A new UN report warns that the Earth is reaching a tipping point. This is the dire conclusion of a June 6, 2012 United Nations Environment Programme (UNEP) report. The fifth edition of the Global Environmental Outlook (GEO-5) is sub-titled “World Remains on Unsustainable Track Despite Hundreds of Internationally Agreed Goals and Objectives Ambitious Set of Sustainability Targets Can be Met, But Only with Renewed Commitment and Rapid Scaling-Up of Successful Policies.” The 525-page report said little or no progress has been
made toward meeting international targets for reducing
environmental destruction. The report calls on policymakers to take urgent action.
A UN report says that the earth’s environmental systems “are
being pushed towards their biophysical limits” and that sudden, irreversible and
potentially catastrophic changes are looming. The UN’s Environment Program says that climate change, the depletion of the
ozone layer, plummeting fish stocks and the mass extinction of animals are among
the most worrisome environmental threats.
The report unequivocally states that “The world continues to speed down an unsustainable path.” The report assessed 90 of the most-important environmental goals and objectives and found that significant progress had only been made in four. These are eliminating the production and use of substances that deplete the ozone layer, removal of lead from fuel, increasing access to improved water supplies and boosting research to reduce pollution of the marine environment. Some progress was shown in 40 goals, including the expansion of protected areas such as National Parks and efforts to reduce deforestation. However, little or no progress was detected for 24 – including climate change, fish stocks, and desertification and drought.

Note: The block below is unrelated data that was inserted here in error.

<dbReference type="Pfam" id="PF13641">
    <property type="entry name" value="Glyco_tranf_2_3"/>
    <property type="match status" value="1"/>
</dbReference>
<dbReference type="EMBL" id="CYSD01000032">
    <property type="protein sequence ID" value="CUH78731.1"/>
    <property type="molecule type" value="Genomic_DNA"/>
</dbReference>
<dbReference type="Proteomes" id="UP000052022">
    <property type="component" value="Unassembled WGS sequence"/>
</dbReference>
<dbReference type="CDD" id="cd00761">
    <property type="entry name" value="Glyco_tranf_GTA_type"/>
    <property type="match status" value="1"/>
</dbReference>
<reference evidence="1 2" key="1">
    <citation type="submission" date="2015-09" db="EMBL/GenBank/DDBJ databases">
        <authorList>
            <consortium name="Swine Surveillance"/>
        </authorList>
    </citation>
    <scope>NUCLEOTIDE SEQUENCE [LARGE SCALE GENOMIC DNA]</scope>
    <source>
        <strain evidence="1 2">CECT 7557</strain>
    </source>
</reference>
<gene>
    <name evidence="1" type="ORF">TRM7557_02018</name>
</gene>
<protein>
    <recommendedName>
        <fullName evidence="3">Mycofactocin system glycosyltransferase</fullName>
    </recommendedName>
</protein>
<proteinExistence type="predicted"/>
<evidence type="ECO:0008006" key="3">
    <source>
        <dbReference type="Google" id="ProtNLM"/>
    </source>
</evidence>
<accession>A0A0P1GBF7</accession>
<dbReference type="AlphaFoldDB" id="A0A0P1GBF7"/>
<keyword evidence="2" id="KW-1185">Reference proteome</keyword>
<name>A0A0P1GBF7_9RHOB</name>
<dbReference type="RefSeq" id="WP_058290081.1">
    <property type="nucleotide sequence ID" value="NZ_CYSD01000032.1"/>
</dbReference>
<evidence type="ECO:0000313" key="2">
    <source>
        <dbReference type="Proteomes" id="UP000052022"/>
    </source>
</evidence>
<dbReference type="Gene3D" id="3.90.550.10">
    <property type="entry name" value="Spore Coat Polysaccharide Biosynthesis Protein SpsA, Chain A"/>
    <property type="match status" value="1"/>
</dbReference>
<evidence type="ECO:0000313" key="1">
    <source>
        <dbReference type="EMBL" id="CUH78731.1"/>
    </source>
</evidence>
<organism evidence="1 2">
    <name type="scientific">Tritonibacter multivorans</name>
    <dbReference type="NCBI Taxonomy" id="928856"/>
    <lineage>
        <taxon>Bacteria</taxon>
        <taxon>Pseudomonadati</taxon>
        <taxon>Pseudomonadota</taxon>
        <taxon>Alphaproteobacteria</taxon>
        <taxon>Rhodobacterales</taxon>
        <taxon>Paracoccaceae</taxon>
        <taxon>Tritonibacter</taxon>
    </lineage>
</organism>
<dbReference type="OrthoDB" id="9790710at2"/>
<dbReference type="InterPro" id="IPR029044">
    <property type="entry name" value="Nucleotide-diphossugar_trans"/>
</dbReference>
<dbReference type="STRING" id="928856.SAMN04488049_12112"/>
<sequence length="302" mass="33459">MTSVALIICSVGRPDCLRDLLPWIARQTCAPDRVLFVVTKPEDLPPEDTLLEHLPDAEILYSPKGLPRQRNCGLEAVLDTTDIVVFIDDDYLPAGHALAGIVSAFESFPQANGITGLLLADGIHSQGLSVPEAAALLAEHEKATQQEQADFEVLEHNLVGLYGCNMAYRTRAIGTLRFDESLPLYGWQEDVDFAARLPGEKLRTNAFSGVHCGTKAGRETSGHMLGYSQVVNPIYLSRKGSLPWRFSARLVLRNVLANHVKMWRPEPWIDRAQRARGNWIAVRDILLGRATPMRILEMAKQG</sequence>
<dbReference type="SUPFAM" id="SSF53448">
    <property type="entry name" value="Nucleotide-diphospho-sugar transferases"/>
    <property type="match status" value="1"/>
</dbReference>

The report cautions that if humanity does not urgently change its ways, several critical thresholds may be exceeded, beyond which abrupt and generally irreversible changes to the life-support functions of the planet could occur.
“If current trends continue, if current patterns of production and consumption of natural resources prevail and cannot be reversed and ‘decoupled’, then governments will preside over unprecedented levels of damage and degradation,‖ said UN Under-Secretary General and UNEP Executive Director Achim Steiner.
But it‘s not all bad news. The report says meeting an ambitious set of sustainability targets by the middle of the century is possible if current policies and strategies are changed and strengthened, and gives many examples of successful policy initiatives, including public investment, green accounting, sustainable trade, the establishment of new markets, technological innovation and capacity building.
GEO-5 also points out that where international treaties and agreements have tackled goals with specific, measurable targets—such as the bans on ozone-depleting substances and lead in petrol—they have demonstrated considerable success. For this reason, GEO-5 calls for more specific targets, with quantifiable results, across a broader range of environmental challenges.
“The moment has come to put away the paralysis of indecision, acknowledge the facts and face up to the common humanity that unites all peoples, Mr. Steiner said, adding he adding “Rio+20 is a moment to turn sustainable development from aspiration and patchy implementation into a genuine path to progress and prosperity for this and the next generations to come.”
The report also calls for a greater focus on policies that target the drivers of environmental change – such as population growth and urbanization, unsustainable consumption patterns, fossil fuel-based energy consumption and transport, and globalization.
To access the full report click here.
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